When Rick Swope brought his family to the Detroit Zoo in the summer of 1990 he had no idea that he'd leave the zoo a hero. The Swope family and other zoo visitors were looking down into the chimpanzee area when they heard a splash and realized that a chimp had fallen into the surrounding moat.

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"It was the most pitiful thing I ever saw," Swope told the Chicago Tribune shortly after the incident. "This chimp had his hands up and his head was sticking out of the water. He was looking at the crowd. It was like he wanted someone to rescue him." Visitors shouted while zookeepers warned everyone to stay back.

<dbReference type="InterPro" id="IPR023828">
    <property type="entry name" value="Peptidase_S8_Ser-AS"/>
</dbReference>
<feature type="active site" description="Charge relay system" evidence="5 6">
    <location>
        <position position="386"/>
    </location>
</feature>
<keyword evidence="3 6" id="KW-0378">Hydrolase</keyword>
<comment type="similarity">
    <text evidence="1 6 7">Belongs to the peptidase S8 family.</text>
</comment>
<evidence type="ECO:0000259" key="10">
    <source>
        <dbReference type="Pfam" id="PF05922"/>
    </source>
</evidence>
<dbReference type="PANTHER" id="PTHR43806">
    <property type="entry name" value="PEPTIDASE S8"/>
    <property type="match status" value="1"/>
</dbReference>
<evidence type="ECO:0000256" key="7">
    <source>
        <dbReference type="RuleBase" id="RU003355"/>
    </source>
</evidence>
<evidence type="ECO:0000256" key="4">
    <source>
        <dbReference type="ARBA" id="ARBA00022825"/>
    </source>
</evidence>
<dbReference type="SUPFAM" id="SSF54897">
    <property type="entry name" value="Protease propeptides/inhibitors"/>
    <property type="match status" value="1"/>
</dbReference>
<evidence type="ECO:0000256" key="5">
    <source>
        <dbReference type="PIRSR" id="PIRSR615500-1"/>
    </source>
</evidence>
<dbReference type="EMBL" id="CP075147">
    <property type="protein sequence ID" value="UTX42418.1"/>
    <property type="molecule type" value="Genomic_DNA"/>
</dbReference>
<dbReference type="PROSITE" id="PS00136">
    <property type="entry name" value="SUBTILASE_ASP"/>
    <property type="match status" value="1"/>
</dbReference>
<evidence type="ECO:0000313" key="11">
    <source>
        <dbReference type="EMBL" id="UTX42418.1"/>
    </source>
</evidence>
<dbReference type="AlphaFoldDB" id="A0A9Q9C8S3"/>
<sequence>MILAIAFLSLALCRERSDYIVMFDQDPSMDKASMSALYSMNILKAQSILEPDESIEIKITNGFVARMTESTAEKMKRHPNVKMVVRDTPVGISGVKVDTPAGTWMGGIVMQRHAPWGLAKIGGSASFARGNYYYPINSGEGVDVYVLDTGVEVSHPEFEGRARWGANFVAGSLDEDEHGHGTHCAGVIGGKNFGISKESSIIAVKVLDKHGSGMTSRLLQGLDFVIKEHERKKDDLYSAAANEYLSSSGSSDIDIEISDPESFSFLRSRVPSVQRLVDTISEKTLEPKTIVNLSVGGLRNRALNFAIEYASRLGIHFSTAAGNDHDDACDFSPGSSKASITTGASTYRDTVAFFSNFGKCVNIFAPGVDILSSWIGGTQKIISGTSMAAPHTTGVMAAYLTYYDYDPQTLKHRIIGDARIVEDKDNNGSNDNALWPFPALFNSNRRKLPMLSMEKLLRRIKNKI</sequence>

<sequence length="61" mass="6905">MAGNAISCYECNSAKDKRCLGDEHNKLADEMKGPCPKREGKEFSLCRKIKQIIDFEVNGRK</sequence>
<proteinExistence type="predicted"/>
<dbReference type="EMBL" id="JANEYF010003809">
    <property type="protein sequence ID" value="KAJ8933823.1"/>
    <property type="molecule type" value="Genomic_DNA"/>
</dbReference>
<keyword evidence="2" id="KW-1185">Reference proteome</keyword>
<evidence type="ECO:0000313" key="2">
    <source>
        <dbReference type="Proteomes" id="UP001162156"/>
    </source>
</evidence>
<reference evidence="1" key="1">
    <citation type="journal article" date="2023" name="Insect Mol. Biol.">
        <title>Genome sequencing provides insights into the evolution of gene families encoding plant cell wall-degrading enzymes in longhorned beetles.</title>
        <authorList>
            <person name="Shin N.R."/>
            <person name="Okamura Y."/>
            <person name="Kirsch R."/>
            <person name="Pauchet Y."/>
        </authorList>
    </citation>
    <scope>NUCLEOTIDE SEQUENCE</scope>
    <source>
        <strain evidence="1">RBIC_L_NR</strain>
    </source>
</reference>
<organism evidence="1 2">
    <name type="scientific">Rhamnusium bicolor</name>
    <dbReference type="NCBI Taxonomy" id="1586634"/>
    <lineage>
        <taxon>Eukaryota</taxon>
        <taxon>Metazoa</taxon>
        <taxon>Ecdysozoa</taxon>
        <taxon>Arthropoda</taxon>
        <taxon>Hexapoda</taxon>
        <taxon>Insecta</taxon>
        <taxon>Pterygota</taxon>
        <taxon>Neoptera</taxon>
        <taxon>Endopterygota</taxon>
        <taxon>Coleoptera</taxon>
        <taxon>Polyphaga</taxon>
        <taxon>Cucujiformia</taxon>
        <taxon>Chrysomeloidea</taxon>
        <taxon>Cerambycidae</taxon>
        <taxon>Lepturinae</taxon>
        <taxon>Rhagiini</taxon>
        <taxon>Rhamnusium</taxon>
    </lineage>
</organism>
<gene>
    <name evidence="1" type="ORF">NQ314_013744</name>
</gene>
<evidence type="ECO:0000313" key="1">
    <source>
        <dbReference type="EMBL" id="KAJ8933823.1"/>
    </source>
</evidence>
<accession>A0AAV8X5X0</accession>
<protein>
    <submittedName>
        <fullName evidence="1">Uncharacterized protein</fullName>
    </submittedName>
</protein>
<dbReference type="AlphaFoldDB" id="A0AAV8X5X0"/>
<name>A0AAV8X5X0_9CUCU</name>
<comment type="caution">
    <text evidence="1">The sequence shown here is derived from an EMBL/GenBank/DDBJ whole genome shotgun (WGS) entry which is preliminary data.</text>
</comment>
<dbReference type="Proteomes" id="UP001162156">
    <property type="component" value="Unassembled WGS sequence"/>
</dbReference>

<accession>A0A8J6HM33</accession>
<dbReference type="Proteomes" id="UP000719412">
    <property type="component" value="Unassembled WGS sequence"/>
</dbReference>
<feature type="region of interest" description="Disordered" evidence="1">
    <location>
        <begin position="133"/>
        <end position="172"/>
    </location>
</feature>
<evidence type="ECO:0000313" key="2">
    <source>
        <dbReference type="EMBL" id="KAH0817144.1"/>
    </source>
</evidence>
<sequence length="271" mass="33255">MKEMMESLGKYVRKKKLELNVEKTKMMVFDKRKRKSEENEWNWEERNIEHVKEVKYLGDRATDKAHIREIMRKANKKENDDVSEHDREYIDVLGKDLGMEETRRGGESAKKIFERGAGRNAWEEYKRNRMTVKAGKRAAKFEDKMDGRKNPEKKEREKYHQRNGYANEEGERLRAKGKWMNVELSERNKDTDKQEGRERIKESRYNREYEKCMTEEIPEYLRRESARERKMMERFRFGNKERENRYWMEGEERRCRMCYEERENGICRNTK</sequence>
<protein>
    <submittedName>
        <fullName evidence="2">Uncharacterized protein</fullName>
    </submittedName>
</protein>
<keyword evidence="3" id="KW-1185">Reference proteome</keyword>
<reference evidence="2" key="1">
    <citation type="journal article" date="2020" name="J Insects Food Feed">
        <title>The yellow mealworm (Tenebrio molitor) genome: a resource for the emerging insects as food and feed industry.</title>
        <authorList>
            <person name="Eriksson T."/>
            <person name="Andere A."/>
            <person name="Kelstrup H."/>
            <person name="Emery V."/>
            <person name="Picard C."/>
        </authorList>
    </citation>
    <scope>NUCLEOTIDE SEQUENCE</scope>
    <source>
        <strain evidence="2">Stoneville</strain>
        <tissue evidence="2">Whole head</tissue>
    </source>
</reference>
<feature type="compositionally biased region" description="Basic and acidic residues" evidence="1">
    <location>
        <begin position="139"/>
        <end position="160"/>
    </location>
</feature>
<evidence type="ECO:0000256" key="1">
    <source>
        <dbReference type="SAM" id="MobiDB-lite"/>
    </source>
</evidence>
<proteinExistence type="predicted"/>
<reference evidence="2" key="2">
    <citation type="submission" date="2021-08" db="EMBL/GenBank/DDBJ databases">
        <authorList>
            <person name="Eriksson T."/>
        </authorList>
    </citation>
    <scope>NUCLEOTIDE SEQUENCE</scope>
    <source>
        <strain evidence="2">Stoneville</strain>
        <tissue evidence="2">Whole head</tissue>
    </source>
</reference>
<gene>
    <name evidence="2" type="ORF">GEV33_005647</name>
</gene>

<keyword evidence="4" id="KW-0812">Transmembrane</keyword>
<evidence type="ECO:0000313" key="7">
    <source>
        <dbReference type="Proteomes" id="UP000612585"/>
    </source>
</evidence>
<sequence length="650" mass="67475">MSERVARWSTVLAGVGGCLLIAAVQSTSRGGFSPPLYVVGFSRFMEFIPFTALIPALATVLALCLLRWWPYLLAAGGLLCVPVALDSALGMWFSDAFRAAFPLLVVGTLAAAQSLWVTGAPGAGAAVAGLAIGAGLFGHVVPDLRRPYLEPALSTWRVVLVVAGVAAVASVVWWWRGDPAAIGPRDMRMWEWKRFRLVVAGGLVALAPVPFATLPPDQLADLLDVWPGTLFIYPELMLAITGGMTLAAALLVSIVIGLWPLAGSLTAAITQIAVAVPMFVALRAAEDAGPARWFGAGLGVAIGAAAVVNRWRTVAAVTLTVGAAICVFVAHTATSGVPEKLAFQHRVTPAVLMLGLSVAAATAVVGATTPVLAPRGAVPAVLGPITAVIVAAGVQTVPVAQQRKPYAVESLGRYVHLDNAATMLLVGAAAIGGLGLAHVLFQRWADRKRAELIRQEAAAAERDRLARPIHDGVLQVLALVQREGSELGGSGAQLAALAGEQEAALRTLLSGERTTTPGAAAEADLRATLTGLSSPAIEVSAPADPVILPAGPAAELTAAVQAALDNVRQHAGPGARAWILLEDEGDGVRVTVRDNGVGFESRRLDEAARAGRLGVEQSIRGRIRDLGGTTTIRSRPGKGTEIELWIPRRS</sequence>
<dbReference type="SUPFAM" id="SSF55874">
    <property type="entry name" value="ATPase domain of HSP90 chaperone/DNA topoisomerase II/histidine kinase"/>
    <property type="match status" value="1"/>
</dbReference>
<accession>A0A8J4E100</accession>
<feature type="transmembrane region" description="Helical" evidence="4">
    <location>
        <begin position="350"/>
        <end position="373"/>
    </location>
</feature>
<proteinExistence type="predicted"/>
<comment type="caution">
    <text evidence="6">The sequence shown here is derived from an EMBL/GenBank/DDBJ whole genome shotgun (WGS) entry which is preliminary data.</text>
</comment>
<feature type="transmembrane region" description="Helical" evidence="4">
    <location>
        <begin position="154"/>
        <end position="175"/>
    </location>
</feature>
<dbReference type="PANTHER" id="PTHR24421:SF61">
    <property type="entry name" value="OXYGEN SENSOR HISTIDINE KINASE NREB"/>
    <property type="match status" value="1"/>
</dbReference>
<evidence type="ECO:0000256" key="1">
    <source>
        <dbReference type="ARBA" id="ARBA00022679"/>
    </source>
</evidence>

The chimpanzee, named JoJo, was in serious trouble. Chimpanzees cannot swim; their bodies, although similar to ours in many other ways, are constructed of heavy, dense bones with very little of the fat layer that provides humans so much buoyancy.

Against zookeepers' advice, Swope jumped into the water to help the drowning chimpanzee. "I was really kind of hoping someone else would do it," Swope, then a 33-year-old truck driver, told the Tribune. "But when nobody did, I knew that if I didn't, I'd go home and kick myself in the butt."

With some difficulty, Swope pulled JoJo to safety on the shore of the enclosure. "When I finally got him up to the bank, and I could hold him up there, he wasn't moving," Swope said in an Animal Planet video about the incident, posted to YouTube in 2008. "But he was looking at me when I got him turned around, so I knew he was alive." 

JoJo is no longer at the Detroit Zoo, but it is unclear whether he has passed away or was moved to a different location. Swope, who still lives in the area, is considered a hero by animal lovers everywhere.

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